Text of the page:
15 September 2017

Problem-Solving Squirrels

Vicki’s home-built,
squirrel-proof
bird feeder.
Welcome back. In one of my earliest blog posts (Lawn, Garden & Squirrels Photo Addendum), which was an addendum to a post voted exceptionally humorous (Time for Lawn and Garden), I described my wife Vicki’s struggles to defend birdseed from squirrels.

After failing with commercially available, squirrel-proof bird feeders, she painted and stood a pvc tube, about 8-foot tall, 8-inch diameter, on our deck and hung bird feeders and faux vegetation from its top.

As I wrote: Was it fear of jumping, missing and falling that restrained the squirrels, or were they just laughing too hard? Whatever it was, it worked for a couple of days.
 

Oops. A squirrel
made the leap.
Although I needed no further insight concerning squirrels’ problem-solving ability, researchers from the U.K.’s University of Exeter felt differently. They set out to examine how memory, together with behavioral traits, enhance squirrels’ problem-solving efficiency.

Testing Squirrels’ Memory
The researchers assessed five gray squirrels’ ability to retrieve food from the same puzzle box the squirrels had overcome 22 months earlier as well as from a physically dissimilar puzzle box that required the same actions for success.

The original puzzle box was a transparent plexiglass cube, outer dimensions about 10 inches. Ten holes were aligned vertically on each side, and 10 levers were inserted through holes on opposite sides. One end of each lever had a container for a hazelnut positioned just inside the box; 5 levers held a nut, 5 were empty. The box stood on legs, allowing space for squirrels to obtain nuts that fell from the containers.
 

Squirrel-testing puzzle boxes. Top: original box, first used 22 months earlier; Bottom: two views of new box. (Photo from link.springer.com/article/10.1007%2Fs10071-017-1113-7)
The most effective squirrel behaviors to obtain a nut were pushing the end of a lever near the container or pulling the opposite end. Pulling the near end or pushing the far end wouldn’t work.
 

The new puzzle box added for the study was an A-frame, four-sided triangular prism. There were only 5 levers inserted through side holes, which were horizontally, not vertically aligned. The effective and ineffective squirrel behaviors for retrieving a nut still applied, though all of the levers had nuts.

The squirrels (Arnold, Leonard, Sarah, Simon and Suzy) were lab residents, average age 6 years, with similar experimental histories in cognitive tasks. The researchers had them participate individually in a series of trials that began when the squirrel touched the box; it ended when the squirrel obtained all the nuts or specified times had elapsed.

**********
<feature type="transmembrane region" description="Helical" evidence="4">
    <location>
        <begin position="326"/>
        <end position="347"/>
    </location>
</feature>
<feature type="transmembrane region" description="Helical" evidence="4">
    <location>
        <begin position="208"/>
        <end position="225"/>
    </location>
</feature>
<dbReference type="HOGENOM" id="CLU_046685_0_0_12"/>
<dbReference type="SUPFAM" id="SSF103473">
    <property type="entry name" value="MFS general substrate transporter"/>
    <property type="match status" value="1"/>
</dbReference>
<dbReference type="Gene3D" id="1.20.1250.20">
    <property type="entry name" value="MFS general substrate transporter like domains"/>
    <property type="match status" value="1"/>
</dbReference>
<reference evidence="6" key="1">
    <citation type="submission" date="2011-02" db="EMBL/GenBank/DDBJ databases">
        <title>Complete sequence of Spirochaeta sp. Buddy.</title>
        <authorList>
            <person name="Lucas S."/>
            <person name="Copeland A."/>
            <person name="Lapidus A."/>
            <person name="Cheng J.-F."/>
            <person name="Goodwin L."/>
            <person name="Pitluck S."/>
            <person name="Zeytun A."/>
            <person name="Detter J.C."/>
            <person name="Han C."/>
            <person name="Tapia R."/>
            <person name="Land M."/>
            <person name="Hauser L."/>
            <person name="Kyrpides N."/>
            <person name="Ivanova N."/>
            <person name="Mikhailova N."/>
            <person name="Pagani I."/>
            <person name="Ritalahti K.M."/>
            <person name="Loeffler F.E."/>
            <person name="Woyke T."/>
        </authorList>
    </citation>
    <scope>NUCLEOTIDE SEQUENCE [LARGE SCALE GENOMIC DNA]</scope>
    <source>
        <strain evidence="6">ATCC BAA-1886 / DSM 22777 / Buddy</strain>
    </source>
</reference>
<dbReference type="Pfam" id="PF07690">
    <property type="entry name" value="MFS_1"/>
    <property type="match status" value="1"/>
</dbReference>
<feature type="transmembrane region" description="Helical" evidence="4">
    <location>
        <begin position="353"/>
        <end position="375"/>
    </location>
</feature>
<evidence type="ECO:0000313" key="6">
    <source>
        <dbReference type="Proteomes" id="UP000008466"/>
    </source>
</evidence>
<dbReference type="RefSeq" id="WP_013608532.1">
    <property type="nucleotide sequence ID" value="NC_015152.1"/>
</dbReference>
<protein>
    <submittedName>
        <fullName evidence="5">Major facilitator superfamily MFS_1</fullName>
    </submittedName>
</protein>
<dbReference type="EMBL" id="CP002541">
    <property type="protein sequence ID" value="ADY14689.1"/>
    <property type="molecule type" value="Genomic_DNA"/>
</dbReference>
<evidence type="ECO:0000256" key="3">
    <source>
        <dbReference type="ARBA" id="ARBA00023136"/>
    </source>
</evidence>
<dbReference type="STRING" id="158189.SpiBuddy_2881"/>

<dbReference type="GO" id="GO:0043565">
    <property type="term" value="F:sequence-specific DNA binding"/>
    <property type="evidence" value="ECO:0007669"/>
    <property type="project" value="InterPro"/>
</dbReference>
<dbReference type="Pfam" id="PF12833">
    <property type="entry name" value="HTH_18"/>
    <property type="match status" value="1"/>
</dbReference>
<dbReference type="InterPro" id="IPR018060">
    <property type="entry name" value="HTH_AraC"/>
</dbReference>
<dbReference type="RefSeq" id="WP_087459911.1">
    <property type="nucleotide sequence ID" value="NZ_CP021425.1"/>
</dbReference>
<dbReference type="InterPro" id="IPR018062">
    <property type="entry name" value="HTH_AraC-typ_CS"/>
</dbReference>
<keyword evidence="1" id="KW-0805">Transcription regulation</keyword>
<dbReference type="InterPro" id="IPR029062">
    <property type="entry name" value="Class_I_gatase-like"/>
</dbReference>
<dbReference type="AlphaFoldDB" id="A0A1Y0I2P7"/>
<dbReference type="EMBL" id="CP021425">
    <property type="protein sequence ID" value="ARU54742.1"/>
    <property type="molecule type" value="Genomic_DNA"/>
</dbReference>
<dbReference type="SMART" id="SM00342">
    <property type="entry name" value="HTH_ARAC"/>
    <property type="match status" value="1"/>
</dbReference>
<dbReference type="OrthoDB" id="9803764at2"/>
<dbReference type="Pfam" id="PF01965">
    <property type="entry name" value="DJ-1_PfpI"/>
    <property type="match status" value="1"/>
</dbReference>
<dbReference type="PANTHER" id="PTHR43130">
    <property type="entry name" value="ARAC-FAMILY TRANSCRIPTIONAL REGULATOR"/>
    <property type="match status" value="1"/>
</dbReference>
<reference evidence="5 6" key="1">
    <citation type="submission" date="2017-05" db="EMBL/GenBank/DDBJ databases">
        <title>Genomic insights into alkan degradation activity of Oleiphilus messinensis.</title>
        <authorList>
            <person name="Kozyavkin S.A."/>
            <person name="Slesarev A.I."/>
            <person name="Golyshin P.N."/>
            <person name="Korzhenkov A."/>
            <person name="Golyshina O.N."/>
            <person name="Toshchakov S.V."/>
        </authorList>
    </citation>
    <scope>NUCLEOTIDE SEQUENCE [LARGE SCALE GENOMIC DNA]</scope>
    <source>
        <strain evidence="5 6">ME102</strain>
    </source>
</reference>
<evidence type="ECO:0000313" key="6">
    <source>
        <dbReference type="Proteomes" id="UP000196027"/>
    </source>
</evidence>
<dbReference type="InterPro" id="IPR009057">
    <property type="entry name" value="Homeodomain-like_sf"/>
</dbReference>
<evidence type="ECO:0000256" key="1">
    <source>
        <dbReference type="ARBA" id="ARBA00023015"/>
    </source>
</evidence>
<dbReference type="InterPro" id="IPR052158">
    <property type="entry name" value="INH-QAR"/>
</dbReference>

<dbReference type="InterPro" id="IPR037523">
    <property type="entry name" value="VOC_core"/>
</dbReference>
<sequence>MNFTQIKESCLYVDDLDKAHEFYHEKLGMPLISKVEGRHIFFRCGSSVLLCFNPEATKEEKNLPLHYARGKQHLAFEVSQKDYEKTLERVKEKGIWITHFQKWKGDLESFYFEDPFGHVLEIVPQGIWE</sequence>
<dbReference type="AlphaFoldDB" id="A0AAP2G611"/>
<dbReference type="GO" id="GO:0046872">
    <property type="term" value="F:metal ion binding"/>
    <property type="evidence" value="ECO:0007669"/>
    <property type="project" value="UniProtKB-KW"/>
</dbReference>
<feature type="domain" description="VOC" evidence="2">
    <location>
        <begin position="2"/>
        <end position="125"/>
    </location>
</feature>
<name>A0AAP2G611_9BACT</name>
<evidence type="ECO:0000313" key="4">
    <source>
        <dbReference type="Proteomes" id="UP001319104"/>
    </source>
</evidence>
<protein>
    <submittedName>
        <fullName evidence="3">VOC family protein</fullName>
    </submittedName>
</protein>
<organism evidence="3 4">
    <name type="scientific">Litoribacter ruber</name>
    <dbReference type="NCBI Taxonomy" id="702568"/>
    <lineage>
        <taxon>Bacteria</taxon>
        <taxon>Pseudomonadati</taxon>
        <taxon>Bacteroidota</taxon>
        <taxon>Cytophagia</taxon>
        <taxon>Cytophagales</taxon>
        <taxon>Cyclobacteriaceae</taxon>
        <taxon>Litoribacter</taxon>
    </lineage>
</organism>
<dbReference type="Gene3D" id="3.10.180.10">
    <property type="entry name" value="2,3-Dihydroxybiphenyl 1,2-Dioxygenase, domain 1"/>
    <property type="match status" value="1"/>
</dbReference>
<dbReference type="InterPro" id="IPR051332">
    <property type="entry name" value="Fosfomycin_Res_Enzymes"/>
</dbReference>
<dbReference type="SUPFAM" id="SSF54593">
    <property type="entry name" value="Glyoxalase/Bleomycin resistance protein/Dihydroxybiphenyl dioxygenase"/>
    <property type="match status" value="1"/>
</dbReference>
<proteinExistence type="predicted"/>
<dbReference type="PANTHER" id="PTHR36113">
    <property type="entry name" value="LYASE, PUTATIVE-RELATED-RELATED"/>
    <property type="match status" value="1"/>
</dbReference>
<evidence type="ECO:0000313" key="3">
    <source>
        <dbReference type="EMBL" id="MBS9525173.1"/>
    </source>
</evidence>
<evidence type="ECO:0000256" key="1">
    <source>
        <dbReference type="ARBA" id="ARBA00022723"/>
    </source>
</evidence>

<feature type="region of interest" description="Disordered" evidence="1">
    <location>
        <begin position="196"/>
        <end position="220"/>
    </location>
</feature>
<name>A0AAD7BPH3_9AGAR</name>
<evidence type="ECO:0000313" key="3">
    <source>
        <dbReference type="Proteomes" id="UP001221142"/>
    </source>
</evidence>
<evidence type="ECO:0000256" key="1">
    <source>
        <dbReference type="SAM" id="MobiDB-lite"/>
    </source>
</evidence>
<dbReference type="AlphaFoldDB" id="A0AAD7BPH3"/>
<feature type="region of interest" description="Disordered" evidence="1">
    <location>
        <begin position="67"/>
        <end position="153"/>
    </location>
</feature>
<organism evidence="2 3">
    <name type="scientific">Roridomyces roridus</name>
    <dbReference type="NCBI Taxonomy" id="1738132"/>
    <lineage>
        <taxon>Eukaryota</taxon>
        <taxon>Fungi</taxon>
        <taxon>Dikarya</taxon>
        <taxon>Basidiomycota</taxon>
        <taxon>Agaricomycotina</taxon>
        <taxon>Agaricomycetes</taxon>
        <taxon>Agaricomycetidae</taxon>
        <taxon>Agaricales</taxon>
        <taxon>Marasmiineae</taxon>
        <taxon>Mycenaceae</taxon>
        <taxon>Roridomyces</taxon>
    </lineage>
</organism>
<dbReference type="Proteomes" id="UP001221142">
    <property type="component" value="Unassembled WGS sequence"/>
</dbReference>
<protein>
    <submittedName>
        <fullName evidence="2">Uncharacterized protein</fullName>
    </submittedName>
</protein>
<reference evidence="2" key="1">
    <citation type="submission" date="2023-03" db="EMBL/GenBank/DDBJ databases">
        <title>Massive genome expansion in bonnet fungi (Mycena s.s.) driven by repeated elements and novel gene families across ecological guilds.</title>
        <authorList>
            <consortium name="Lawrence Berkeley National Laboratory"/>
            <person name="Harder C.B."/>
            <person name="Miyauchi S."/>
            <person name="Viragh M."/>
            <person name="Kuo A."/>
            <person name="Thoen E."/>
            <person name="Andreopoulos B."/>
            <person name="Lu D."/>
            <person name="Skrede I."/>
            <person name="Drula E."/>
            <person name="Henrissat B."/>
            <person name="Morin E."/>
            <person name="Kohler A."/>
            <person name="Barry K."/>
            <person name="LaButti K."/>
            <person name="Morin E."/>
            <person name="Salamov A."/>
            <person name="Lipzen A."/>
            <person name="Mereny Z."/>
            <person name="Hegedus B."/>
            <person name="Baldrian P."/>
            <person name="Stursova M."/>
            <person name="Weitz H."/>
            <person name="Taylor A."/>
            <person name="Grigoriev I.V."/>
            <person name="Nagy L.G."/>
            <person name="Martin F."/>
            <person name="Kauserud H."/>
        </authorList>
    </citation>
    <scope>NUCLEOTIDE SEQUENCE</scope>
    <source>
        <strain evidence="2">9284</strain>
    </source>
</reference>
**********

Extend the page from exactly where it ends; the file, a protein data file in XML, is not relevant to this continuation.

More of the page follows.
Squirrel Performance
Encountering a new stimulus, the squirrels took on the order of 23 seconds to make contact in the first trial with the new puzzle box, compared to about 11 seconds in the last trial with the original puzzle box.

Once they got started, however, the squirrels needed about half the time to retrieve nuts in the first trial with the new puzzle box than they did in the first trial with the original box (2 sec versus 4 sec) and only about 1 second more than they needed in the last trial with the original box.

The researchers used video to analyze four behavioral traits: persistence (rate of attempts), selectivity (proportion of effective behaviors), motor diversity (rate of trying different tactics) and flexibility (rate of switching tactics after a failed attempt).

All squirrels demonstrated a high proportion of effective behaviors, reflecting the interaction between memory and behavioral traits for problem-solving. Remembering task-effective tactics, they consistently changed from ineffective to effective behaviors after failed attempts.

Wrap Up
Now that the role of memory in the problem-solving ability of squirrels (at least five) has been addressed, it’s appropriate to ask: Do squirrels find the nuts they hoard?

Here, the findings are mixed. I’ve seen comments about studies that show squirrels fail to recover most of the nuts they bury, but I haven’t seen those studies. In contrast, small sample, controlled studies I’ve reviewed had the opposite results. One article posited that just because a squirrel hasn’t retrieved a nut doesn’t mean that it won’t.

Perhaps the answer is muddied by the generally agreed findings that squirrels repeatedly rebury nuts to deter thieves and pretend to bury a nut to deceive onlookers. They’re pretty smart. Thanks for stopping by.

P.S.
University of Exeter study in Animal Cognition journal: link.springer.com/article/10.1007%2Fs10071-017-1113-7
Article on study on ScienceDaily website: www.sciencedaily.com/releases/2017/07/170713154843.htm
Example studies and articles on squirrels’ ability to locate hoarded nuts:
- www.sciencedirect.com/science/article/pii/S0003347205805068?via%3Dihub
- www.sciencedirect.com/science/article/pii/S000334729690528X?via%3Dihub
- animals.mom.me/smart-squirrel-6321.html
- www.nytimes.com/1994/12/11/nyregion/cuttings-now-it-can-be-told-all-about-squirrels-and-nuts.html
- en.wikipedia.org/wiki/Eastern_gray_squirrel

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